Seoul keeps at the same time looking for more sustainable urban planning approaches, and doing more mistakes, because as usual in this city we tend to try a lot of things, but seldom after serious impact surveys. At least that’s far less boring than my other hometown Paris, where we tend to make decade-long impact surveys, but seldom do something else. As you well know, a Seoulite born in Paris, I tend to pile up useless bits on an ever changing cityscape. Here’s a batch on recent evolutions for Seoul pedestrians and neighborhoods, with the Seoul High Line project as a natural bridge in-between.
At the micro level, I really appreciate the recent multiplication of Ginza-style diagonal pedestrian crossings, which make life much more simple and safer for everybody. They de facto create temporary no-drive zones that can change a neighborhood without going all the way to car-free streets (e.g. Yonsei-ro). Pedestrians feel that they own the space, even if that’s not all the time; there are even permanent tattoos on the macadam to prove they do:
With diagonal pedestrian crossings, you don’t need to have a double PhD in statistics and physics to calculate the optimal path to reach point B alive
I am much less convinced by the project to create a vast underground pedestrian network connecting major Jongno-gu landmarks. That would signal a return to a car-centric past when pedestrians where parasites that had to move underground, like ants or termites, across downtown Seoul. I suspect this project to have something to do with the one I mentioned last fall, which would move Gwanghwamun Square sideways, and re-transform Sejongdae-ro into a highway (see “Gwanghwamun, Donhwamun, and the Tale of two Royal Roads”). In other words, back to square one, or rather back to Zero Gwanghawmun Square.
In the dowtown Seoul I discovered in the early 90s, pedestrians had to either use tunnels or aerial walkways to cross the major roads. And the Seoul High Line would somehow revive the latter.
Named after New York’s High Line Park, itself inspired by the Promenade Plantee of Paris, the idea gained momentum in April last year, partly because the city needed to compensate for the planned destruction of an old walkway that Seoulites had deserted because winos had claimed it most of the time.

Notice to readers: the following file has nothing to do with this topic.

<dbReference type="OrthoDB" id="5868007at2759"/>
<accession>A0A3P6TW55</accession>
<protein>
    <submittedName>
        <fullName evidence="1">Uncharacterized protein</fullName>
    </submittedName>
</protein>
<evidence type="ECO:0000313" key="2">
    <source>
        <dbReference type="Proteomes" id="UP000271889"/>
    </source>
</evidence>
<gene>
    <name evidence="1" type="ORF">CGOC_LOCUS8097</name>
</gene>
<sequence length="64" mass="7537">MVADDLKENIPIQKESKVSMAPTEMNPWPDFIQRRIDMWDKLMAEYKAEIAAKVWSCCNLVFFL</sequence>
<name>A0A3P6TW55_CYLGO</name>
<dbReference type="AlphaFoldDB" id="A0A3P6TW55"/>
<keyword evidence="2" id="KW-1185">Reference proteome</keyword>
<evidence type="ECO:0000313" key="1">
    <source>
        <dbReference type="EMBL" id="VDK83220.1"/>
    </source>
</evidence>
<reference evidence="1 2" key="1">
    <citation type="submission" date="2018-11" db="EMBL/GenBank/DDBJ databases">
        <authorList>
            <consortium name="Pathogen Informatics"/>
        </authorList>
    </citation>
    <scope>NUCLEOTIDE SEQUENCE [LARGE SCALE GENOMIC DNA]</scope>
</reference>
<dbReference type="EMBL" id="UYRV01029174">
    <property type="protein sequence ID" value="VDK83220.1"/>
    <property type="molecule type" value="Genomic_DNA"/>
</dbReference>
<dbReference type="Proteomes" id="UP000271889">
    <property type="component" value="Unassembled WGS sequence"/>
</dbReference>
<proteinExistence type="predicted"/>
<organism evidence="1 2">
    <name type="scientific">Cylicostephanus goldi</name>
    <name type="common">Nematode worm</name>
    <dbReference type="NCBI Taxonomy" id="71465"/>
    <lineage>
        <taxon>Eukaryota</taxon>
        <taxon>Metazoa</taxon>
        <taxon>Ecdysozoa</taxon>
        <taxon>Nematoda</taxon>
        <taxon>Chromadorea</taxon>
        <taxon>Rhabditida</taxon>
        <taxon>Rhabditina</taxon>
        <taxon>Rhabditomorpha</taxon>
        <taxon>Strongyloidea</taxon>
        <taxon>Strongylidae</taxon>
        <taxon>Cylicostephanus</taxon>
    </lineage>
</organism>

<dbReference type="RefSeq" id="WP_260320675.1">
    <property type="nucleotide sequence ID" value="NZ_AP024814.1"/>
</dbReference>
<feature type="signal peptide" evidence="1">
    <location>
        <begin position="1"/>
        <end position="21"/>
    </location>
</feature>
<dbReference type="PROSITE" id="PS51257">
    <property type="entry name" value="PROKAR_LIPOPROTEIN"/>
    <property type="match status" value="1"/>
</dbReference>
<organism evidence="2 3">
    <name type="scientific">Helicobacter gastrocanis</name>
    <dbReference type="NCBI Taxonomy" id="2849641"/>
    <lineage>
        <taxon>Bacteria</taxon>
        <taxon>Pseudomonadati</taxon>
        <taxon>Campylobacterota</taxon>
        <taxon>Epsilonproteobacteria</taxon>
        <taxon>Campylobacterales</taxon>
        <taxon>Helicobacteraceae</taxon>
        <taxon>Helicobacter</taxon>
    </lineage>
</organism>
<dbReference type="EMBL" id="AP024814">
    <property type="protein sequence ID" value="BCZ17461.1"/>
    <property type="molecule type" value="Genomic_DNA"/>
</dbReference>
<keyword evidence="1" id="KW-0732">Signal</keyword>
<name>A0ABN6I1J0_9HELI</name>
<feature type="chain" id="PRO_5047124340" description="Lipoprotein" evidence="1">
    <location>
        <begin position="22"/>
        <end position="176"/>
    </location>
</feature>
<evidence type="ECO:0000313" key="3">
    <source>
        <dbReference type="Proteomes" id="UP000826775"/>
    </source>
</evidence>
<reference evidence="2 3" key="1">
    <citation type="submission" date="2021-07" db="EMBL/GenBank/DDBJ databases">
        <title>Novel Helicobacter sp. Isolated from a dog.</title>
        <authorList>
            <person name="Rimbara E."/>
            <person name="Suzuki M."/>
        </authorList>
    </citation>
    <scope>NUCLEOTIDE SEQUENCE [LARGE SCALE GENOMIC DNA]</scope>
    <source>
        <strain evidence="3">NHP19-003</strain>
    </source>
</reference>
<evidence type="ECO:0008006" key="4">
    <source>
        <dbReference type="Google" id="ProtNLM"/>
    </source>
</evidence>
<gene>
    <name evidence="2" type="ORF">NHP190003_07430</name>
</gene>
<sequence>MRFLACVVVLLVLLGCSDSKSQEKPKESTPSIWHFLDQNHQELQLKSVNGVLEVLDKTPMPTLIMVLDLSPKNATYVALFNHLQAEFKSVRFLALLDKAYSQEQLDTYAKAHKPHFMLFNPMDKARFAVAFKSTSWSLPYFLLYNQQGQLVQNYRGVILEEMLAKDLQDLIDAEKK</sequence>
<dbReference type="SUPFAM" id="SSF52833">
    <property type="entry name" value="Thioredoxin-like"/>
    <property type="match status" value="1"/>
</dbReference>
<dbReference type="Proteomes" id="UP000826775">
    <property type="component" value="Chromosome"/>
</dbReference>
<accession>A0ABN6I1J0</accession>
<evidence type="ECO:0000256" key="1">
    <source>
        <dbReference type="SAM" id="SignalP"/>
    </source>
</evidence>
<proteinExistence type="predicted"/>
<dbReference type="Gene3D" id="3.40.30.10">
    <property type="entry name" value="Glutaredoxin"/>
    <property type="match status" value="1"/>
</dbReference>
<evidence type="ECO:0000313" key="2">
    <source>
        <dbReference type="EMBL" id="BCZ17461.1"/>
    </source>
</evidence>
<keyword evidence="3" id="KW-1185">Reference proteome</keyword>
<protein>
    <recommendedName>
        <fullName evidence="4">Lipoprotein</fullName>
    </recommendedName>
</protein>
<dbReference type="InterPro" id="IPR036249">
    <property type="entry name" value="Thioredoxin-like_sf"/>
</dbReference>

Leaving a landmark in the capital is very good PR, and a tradition for French presidents in Paris: Pompidou and Beaubourg, Mitterrand and the Pyramide du Louvre, Chirac and the Musee du Quai Branly… Note that Giscard missed the opportunity and tried later to claim the Musee d’Orsay as his work, and that Sarkozy didn’t understand that he would have only one mandate (and that one building is easier to complete than a Grand Paris – Le Havre vision).
Leaving a landmark has also become a must for Seoul mayors eyeing a higher office: LEE Myung-bak had Cheonggyecheon (even if his greatest achievement was the creation of bus lanes), OH Se-hoon had Gwanghwamun Plaza (even if his greatest achievement was the revival of Sadaemun and the rebalancing of Gangbuk vs Gangnam, starting with the redistribution of taxes from the rich to the poor districts), and PARK Won-soon seems to be betting on the Seoul High Line.
Last month, Seoul citizens were invited to walk the line on a sunny Sunday afternoon – in other words: to vote with their feet in favor of the project.
Clearly, this walkway looks much better without cars. It is at the same time more scenic and less integrated to its surroundings than its NYC or Paris counterparts.
Covering the railways over a wide stretch would cost much more, but also provide a greater urban continuity. One thing is sure: if the taxi and bus corridors in front of the new Seoul Station have allowed the return of pedestrians at street level, the Toegye-ro – Tongil-ro – Sejongdae-ro – Hangangdae-ro intersection remains an utter mess, and with or without the High Line, it will require a complete and sustainable overhaul.
Originally posted at Seoulvillage.com